Dir: Jack Lee
Star: Virginia McKenna, Peter Finch, Kenji Takaki, Tran Van Khe
Or “Walking around Malaya for an hour and fifty-seven minutes.” Having recently watched the not-dissimilarly themed Three Came Home, which predates this by six years, I was convinced to give Alice a shot, on the basis of reviews which proclaimed it superior. I wasn’t that impressed. As the first sentence of this review suggests, it consists of a lot of women and children staggering from place to place, occasionally falling over from malaria for a bit of variety. I don’t deny it’s likely an accurate representation of what happened to those unlucky enough to be left behind when the Japanese swept through South-East Asia in World War II. However, accuracy doesn’t tend to make for good cinema, and even the tacked-on romance doesn’t feel authentic.
Told mostly in flashback, the heroine is Jean Paget (McKenna), who in 1942 is is working in an office in Kuala Lumpur, when Japan invades. After staying to help her boss’s family – I trust that will be reflected in her next performance appraisal – she’s not able to get to safety, and becomes a prisoner of the Japanese. The aim becomes to get onto a ship for Singapore, along with the other women and children in her situation. But everywhere they show up, the Japanese order them to go somewhere else. On her meanderings, she meets young Australian soldier Sergeant Joe Harman (Finch), who tells her about his home in the Australian outback. He tries to help out Jean and her fellow inmates with supplies, only for this to backfire, and Joe ends up nailed to a tree following the theft of an officer’s chickens.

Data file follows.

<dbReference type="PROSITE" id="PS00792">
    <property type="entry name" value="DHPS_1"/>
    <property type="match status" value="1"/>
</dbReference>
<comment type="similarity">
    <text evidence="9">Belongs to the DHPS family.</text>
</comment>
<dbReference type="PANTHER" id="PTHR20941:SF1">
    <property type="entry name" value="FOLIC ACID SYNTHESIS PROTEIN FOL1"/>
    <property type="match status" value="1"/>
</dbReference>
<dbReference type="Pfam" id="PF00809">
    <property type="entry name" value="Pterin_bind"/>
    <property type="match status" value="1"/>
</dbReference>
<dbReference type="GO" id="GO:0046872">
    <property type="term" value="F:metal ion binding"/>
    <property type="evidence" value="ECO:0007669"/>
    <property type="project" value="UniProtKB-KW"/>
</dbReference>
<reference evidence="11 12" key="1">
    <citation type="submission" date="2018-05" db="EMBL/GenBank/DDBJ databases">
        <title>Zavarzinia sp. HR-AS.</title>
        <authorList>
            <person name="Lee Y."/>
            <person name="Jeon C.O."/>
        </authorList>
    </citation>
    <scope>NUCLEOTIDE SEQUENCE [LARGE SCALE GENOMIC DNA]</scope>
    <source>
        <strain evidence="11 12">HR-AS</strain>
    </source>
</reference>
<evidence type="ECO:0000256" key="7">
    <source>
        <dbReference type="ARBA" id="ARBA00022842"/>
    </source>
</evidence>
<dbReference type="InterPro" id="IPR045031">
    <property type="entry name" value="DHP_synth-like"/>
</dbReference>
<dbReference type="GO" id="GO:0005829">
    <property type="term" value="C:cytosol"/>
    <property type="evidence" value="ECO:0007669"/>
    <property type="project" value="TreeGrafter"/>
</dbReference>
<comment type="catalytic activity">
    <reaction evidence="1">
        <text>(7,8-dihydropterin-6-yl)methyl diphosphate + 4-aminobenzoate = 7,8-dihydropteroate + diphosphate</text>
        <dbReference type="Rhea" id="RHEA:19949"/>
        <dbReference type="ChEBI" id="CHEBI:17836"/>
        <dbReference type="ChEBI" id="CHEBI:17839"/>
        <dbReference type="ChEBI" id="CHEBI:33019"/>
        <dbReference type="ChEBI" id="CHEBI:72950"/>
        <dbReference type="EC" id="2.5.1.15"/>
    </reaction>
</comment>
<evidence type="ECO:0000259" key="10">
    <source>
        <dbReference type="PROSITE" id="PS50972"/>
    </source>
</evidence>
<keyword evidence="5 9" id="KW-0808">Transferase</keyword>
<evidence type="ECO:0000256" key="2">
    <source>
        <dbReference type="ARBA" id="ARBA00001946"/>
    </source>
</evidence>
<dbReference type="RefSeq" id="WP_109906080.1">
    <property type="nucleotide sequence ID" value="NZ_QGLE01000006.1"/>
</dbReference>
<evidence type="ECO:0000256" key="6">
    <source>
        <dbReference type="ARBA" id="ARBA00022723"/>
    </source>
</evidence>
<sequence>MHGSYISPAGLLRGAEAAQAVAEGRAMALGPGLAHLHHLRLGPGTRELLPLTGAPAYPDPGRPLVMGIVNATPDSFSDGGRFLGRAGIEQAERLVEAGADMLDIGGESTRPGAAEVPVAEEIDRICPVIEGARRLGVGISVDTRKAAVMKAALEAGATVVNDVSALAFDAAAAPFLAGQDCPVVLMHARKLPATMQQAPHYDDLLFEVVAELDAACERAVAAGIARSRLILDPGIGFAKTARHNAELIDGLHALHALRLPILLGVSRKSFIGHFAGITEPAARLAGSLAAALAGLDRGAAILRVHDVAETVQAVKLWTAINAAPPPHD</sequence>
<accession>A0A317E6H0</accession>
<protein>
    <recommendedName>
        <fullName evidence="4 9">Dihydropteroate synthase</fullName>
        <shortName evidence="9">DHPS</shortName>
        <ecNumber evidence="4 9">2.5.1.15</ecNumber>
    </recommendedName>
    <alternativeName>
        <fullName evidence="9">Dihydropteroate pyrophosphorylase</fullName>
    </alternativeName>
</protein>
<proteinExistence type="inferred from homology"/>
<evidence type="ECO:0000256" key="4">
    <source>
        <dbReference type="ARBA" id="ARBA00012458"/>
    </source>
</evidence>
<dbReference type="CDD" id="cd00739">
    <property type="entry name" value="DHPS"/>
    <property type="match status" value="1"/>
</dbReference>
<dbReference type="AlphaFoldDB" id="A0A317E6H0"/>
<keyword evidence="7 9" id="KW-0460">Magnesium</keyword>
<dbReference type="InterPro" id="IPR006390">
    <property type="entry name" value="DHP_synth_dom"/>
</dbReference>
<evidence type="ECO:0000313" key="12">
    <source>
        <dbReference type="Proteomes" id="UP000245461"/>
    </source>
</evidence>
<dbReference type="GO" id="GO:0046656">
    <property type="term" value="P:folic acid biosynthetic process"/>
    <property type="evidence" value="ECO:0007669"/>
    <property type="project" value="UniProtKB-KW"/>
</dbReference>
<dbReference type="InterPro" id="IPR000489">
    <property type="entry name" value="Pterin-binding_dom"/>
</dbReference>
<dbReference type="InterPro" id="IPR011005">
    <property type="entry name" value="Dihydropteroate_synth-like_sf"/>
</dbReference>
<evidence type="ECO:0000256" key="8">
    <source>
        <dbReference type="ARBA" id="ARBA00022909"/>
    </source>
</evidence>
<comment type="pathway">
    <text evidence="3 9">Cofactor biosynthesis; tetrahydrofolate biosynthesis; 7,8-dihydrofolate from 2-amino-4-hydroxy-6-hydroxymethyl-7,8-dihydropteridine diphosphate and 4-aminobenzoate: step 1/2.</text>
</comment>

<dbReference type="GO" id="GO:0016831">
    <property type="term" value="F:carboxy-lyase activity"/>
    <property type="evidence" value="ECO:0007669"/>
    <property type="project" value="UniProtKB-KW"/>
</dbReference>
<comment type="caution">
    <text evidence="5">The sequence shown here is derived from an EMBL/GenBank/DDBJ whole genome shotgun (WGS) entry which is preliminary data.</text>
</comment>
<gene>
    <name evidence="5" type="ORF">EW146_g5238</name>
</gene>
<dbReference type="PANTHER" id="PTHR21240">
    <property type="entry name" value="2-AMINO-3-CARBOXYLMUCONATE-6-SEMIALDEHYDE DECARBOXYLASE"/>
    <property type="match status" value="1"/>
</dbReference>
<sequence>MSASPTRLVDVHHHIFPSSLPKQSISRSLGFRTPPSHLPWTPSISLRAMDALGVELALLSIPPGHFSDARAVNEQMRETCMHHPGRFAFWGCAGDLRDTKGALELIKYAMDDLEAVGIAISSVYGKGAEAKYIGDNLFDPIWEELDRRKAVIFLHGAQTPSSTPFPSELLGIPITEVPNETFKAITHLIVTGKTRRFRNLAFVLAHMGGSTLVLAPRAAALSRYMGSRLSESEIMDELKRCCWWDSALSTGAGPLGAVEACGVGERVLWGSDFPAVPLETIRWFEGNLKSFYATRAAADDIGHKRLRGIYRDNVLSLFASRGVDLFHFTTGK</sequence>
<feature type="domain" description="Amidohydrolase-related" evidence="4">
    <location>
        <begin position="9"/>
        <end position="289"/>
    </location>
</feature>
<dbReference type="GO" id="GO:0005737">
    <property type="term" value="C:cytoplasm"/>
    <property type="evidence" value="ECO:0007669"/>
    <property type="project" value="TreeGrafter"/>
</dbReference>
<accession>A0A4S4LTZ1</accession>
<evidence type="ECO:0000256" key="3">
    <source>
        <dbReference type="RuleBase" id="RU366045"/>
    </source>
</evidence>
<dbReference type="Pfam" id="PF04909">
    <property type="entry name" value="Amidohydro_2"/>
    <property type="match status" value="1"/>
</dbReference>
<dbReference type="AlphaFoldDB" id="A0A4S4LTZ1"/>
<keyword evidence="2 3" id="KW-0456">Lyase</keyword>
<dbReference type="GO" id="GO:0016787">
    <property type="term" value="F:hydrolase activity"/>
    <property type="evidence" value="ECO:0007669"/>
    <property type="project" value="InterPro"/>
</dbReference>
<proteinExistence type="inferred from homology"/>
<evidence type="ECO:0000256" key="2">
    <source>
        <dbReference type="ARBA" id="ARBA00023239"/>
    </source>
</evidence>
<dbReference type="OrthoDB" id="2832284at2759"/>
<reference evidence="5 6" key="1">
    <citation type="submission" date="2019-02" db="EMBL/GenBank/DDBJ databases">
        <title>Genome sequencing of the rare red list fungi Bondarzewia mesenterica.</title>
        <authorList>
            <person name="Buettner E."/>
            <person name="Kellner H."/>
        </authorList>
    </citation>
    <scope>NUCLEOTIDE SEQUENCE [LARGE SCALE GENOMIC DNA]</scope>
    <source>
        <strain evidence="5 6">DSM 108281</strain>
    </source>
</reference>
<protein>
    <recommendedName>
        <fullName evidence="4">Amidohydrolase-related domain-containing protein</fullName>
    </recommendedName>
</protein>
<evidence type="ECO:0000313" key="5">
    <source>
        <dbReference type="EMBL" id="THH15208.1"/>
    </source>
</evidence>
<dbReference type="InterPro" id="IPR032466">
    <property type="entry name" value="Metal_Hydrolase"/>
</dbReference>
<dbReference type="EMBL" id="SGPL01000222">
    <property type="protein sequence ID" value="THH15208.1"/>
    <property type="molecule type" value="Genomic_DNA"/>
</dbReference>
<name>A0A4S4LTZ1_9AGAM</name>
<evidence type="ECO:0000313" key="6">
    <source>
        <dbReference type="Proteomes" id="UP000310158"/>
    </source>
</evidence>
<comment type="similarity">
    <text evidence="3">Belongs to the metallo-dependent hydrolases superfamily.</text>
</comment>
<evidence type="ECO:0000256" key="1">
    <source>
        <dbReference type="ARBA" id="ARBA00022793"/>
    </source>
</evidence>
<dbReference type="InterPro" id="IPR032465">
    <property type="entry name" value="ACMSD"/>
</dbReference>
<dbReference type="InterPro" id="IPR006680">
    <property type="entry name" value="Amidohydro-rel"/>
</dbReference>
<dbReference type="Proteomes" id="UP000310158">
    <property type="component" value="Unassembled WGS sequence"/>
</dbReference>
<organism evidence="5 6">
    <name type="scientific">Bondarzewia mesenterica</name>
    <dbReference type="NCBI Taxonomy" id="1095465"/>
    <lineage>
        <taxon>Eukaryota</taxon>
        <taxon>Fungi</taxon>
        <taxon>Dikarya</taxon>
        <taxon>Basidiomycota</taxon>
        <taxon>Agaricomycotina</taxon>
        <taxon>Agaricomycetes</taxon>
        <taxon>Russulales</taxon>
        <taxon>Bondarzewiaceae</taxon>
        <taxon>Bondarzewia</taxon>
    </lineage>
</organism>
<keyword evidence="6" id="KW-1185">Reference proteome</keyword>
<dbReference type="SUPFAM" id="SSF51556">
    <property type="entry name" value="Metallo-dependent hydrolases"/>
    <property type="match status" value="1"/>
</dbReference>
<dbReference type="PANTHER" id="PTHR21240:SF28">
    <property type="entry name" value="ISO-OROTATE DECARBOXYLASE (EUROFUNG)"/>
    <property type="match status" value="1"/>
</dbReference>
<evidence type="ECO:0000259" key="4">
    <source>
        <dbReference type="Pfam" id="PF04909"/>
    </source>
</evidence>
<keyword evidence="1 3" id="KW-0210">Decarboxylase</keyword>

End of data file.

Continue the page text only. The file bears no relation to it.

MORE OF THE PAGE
That’s about the dramatic peak here, with things petering out thereafter. The passage of several years before the end of the war is casually dismissed with a single line of dialogue, though I guess three years of rice-farming would be about as entertaining as the walking around Malaya we’ve sat through. If the plot is underwhelming, the film is at least semi-rescued by decent performances. McKenna is likable and you care about her character, as she is punted from place to place, even bouncing religious quotes off village elders when necessary to convince them to allow her ragtag group to stay there.
I also liked most of the supporting cast, such as the elderly, upper-class woman who proclaims, “My dear, there’s such a thing as keeping up appearances.” After two years of WFH, where I have persisted in putting trousers on every goddamn day, I can only concur. Finch, then almost unknown, offers square-jawed masculinity and not a great deal more, though it’s likely still more depth than is afforded to the Japanese. It all feels a bit like a paean to the British upper-classes and their endurance and fortitude in the face of unspeakable adversity, such as being unable to obtain Earl Grey tea. The results are not my cup of tea, in terms of war or women-in-prison films.